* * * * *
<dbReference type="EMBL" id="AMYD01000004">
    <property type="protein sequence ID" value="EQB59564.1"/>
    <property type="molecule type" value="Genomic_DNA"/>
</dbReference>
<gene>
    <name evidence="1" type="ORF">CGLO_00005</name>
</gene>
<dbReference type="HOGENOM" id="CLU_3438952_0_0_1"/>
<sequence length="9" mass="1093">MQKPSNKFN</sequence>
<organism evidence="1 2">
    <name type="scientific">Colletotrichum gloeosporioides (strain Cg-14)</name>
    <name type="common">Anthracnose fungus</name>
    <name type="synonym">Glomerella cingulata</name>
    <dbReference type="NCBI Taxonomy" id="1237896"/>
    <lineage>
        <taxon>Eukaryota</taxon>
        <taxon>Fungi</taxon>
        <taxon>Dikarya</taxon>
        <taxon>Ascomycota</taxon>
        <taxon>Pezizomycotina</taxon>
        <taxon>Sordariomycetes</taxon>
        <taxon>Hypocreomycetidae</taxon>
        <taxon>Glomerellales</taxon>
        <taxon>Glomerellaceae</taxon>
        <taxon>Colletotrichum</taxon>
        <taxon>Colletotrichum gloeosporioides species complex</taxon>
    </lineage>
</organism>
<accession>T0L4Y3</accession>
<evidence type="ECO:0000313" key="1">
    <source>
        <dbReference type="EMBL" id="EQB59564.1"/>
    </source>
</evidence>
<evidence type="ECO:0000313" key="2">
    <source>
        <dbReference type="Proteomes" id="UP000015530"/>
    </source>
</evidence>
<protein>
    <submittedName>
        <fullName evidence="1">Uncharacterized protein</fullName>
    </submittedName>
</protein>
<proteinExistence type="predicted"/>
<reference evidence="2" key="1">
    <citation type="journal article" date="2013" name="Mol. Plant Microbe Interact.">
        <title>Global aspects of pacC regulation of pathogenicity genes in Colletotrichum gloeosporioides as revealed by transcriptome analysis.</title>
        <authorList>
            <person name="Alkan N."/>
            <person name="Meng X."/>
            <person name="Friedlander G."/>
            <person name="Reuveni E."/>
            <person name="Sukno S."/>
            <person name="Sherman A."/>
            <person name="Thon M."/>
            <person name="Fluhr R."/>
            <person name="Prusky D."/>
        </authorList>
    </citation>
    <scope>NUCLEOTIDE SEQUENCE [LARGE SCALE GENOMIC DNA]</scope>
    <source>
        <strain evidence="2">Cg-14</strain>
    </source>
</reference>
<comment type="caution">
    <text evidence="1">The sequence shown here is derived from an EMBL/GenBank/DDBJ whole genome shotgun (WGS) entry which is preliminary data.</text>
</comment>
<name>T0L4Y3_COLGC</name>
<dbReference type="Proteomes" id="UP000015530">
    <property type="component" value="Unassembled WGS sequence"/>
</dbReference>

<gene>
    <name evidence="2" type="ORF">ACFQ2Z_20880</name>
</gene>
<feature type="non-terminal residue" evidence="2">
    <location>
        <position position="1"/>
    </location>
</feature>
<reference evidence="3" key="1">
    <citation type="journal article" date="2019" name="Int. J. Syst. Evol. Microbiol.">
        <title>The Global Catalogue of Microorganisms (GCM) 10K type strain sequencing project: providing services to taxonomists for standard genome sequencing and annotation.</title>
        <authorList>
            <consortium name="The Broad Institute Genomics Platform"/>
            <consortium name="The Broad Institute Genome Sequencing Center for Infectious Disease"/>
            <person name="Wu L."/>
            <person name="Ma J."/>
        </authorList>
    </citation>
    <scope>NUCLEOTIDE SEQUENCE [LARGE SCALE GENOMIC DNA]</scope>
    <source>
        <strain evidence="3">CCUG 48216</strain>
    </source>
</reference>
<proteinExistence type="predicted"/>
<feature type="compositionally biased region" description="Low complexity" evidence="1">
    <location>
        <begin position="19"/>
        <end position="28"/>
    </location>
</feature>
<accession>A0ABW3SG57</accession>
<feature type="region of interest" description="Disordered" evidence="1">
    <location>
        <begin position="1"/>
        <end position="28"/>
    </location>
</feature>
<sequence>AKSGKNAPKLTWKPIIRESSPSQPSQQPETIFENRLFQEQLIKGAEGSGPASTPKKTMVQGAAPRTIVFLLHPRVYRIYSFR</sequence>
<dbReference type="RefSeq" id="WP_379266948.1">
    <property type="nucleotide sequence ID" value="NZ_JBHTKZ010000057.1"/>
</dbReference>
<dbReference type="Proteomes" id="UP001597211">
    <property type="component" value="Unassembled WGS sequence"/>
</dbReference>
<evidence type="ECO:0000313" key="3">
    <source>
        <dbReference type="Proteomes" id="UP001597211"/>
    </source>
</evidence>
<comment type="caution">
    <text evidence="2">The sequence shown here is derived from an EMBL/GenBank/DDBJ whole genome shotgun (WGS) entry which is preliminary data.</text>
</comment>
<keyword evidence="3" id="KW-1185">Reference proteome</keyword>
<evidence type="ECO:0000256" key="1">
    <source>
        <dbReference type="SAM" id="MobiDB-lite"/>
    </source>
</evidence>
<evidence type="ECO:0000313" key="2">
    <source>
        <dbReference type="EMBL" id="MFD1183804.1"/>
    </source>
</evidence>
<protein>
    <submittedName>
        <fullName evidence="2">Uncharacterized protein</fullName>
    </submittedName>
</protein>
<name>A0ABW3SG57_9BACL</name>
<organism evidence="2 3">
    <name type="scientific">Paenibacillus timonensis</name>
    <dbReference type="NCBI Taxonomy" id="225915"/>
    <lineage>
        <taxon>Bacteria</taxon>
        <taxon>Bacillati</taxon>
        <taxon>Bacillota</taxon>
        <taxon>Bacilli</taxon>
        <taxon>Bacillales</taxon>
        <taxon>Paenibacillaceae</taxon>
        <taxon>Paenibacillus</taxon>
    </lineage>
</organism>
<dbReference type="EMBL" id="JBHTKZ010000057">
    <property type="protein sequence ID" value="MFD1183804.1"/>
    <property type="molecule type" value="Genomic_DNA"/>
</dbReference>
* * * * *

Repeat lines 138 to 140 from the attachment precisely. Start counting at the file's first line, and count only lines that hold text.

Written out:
        <fullName evidence="2">Uncharacterized protein</fullName>
    </submittedName>
</protein>